It says a lot that Chelsea instead made a move for Raheem Sterling, who is in the 92nd percentile for tackles made in the attacking third per 90 minutes. The England international is used to playing in a modern, high-intensity team and is capable of playing in every position across the frontline. None of these things can be said about Ronaldo.
If Ronaldo is purely concerned with keeping himself in the Champions League, Napoli might be his best, and most realistic, option.
Luciano Spalletti’s team sat at the top of the Serie A table for much of last season only to fade away following an injury to Victor Osimhen. Ronaldo could give Napoli the extra firepower they need to sustain their challenge over a full campaign.
However, Spalletti would likely have to pick between Osimhen and Ronaldo as his number nine and the argument can be made that the former offers Napoli more. Osimhen’s goals-to-minutes rate is slightly higher than Ronaldo’s over the last 12 months with the Nigerian also charting stronger numbers in terms of pressures and progressive carries.
Napoli rely on Osimhen to conduct attacks as well as finish them. This is something they wouldn’t be able to do with Ronaldo as their frontman. Spalletti would have to do a more comprehensive job of constructing attacking sequences in the final third with an increasingly immobile 37-year-old leading the line.
The prospect of uniting Lionel Messi and Ronaldo in the same team would surely be an attractive one for Paris Saint-Germain.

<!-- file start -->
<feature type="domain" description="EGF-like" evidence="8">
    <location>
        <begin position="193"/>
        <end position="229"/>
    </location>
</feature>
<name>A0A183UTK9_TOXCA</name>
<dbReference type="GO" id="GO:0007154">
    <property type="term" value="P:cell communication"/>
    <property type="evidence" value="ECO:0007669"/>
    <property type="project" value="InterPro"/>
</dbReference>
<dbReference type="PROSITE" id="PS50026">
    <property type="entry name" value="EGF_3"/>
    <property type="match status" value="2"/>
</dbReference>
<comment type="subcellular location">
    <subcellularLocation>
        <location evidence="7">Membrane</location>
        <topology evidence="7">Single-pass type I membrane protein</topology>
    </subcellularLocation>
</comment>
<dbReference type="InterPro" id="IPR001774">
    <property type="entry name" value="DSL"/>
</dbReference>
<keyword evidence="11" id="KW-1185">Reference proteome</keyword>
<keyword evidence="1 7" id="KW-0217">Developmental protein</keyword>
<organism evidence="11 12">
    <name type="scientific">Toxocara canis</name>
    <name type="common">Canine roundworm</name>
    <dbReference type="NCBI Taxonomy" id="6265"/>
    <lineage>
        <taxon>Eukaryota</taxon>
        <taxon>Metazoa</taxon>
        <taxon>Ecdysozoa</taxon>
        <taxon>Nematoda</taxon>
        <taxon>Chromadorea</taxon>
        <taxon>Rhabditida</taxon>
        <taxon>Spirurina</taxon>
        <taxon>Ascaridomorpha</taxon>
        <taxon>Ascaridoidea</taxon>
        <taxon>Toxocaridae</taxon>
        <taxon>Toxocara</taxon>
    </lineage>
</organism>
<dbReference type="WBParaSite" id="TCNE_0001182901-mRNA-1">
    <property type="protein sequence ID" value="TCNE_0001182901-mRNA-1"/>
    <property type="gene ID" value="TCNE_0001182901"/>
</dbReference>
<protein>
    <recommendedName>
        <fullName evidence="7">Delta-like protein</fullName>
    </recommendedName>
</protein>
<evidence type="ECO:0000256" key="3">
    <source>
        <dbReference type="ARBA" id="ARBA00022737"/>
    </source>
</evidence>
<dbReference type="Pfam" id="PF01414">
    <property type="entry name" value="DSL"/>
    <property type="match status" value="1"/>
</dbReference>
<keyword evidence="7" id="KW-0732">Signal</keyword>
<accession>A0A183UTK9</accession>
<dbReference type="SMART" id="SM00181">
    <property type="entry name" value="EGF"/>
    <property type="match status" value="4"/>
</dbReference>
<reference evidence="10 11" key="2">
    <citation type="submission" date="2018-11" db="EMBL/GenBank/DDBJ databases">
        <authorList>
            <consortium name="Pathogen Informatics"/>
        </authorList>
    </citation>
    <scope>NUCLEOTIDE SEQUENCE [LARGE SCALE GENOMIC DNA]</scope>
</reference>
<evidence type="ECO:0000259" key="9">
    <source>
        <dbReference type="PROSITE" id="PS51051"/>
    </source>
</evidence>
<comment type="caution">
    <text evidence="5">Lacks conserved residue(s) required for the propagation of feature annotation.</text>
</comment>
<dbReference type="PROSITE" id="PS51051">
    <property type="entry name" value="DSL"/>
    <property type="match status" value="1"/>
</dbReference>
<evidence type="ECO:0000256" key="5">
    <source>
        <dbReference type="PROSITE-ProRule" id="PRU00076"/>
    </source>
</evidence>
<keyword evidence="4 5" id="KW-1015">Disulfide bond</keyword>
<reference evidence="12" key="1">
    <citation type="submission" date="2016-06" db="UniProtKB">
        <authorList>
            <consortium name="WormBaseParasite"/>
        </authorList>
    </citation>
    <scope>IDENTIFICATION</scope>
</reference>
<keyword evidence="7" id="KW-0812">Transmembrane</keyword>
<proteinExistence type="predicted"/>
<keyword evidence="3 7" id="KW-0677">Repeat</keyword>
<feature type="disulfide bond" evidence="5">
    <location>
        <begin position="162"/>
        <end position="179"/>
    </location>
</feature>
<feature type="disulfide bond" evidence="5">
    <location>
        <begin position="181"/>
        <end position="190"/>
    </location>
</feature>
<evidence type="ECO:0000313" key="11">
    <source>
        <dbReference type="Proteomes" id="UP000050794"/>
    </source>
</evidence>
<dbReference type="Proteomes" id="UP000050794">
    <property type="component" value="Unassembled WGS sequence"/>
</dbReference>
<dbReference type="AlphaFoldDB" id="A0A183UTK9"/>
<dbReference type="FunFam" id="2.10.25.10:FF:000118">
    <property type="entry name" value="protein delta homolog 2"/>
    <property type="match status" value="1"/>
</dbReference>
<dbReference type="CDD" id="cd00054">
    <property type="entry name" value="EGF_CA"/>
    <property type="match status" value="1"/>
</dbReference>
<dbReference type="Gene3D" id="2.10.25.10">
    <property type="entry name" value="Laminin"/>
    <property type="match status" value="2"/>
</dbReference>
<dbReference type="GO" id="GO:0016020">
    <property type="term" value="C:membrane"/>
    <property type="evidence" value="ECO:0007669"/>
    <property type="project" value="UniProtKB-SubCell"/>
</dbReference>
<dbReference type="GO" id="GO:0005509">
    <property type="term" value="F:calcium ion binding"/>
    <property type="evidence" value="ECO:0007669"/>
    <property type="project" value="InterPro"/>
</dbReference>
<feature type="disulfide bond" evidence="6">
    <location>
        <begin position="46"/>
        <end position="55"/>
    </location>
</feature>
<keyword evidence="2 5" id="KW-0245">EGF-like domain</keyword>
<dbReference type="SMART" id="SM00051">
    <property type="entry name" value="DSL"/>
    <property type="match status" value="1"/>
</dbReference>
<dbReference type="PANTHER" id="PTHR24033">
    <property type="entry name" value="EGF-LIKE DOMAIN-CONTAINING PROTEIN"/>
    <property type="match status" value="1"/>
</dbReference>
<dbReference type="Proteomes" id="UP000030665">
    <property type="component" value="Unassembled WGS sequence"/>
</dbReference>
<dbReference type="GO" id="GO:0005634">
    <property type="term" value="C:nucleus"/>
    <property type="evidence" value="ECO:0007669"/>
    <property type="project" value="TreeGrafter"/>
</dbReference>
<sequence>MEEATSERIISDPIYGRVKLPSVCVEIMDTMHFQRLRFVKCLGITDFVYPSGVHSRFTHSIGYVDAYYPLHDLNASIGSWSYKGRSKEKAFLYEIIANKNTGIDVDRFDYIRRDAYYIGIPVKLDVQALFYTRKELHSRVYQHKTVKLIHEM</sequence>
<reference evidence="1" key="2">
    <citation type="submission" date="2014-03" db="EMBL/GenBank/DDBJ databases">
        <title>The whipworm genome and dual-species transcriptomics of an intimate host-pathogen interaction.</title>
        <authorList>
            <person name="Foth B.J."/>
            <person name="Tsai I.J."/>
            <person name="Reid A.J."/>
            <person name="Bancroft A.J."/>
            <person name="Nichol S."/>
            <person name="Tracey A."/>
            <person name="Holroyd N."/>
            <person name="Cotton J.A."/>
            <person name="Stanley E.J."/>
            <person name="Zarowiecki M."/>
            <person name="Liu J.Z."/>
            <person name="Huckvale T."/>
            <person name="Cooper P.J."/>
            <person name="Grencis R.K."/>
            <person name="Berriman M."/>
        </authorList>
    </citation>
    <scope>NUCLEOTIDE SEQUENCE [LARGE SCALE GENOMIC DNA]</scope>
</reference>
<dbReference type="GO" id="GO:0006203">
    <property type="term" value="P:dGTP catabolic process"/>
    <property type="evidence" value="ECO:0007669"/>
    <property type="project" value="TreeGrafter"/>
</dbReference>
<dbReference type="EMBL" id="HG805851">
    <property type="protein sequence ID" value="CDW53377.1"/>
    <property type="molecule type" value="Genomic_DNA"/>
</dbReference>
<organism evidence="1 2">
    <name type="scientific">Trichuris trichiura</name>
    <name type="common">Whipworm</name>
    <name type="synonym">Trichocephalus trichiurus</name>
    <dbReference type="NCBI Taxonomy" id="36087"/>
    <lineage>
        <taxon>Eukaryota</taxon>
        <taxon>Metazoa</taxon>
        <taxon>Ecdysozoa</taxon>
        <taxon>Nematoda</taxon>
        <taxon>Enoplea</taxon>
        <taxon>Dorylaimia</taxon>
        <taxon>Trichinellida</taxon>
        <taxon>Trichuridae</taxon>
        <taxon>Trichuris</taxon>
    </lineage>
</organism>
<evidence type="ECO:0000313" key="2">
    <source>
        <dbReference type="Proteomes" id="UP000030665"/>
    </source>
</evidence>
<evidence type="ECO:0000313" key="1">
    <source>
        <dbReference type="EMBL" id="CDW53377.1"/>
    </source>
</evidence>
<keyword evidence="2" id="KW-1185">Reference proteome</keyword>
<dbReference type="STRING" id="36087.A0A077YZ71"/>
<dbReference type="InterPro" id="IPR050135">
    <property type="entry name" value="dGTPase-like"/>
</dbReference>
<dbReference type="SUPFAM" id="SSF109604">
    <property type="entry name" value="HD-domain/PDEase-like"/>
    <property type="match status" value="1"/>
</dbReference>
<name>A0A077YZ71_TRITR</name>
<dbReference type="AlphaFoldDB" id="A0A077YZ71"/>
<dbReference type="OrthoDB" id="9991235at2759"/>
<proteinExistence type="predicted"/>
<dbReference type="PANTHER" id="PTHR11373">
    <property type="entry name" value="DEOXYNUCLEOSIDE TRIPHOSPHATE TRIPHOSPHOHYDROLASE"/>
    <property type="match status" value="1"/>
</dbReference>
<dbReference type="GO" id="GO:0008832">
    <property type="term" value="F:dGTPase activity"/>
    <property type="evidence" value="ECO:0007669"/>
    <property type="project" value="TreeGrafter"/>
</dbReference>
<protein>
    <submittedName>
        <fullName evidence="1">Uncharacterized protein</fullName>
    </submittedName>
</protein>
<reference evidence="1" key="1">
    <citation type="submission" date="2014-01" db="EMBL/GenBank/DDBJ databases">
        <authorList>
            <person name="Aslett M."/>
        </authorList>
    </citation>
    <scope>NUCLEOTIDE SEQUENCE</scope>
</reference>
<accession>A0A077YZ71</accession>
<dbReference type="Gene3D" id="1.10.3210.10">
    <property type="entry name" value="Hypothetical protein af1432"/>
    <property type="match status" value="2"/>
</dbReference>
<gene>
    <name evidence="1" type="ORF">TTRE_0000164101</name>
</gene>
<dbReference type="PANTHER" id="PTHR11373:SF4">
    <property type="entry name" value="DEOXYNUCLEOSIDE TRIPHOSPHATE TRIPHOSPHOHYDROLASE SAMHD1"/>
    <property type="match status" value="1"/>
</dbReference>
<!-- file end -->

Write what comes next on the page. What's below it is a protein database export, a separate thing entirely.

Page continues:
In the past, the French club might not have been able to resist the temptation. There has, however, been a change of direction at the Parc des Princes this summer with former Monaco and Lille sporting director Luis Campos now in charge of transfer policy.
New PSG manager Christophe Galtier will likely line up his team in a 4-4-2 formation, which leaves them over-stocked in the attacking areas without Ronaldo being part of the squad.
Galtier will look for more cohesion between his midfield and frontline with Messi, Kylian Mbappe and Neymar likely to be utilised as creators as well as goalscorers.
PSG are now attempting to forge a team unit, as demonstrated by their recent addition of Vitinha and pursuit of Nordi Mukiele. The signing of Ronaldo would go against the grain of this. Looking beyond his value as a marketing tool, it’s difficult to envisage how Ronaldo could possibly find a role for himself at the Parc des Princes.
Jose Mourinho has worked with Ronaldo previously and some reports claim the Roma manager is keen for a reunion with his countryman in the Italian capital.
Roma have already signed Paulo Dybala to strengthen their frontline this summer and there’s reason to believe Ronaldo could work well alongside the Argentine.
Of course, Dybala and Ronaldo forged a partnership during their time together at Juventus. Mourinho is already going to have to change his tactical approach to make room for Dybala and having the 28-year-old do much of the legwork for his ageing strike partner could help get the best out of Ronaldo.
However, Roma already have a proven goalscorer to use in this way in the form of Tammy Abraham who scored 17 goals in 37 Serie A appearances last season. What’s more, Roma will be in the Europa League, not the Champions League, this season – just like Manchester United. It’s unclear what a switch to the Stadio Olimpico this summer would achieve for Ronaldo.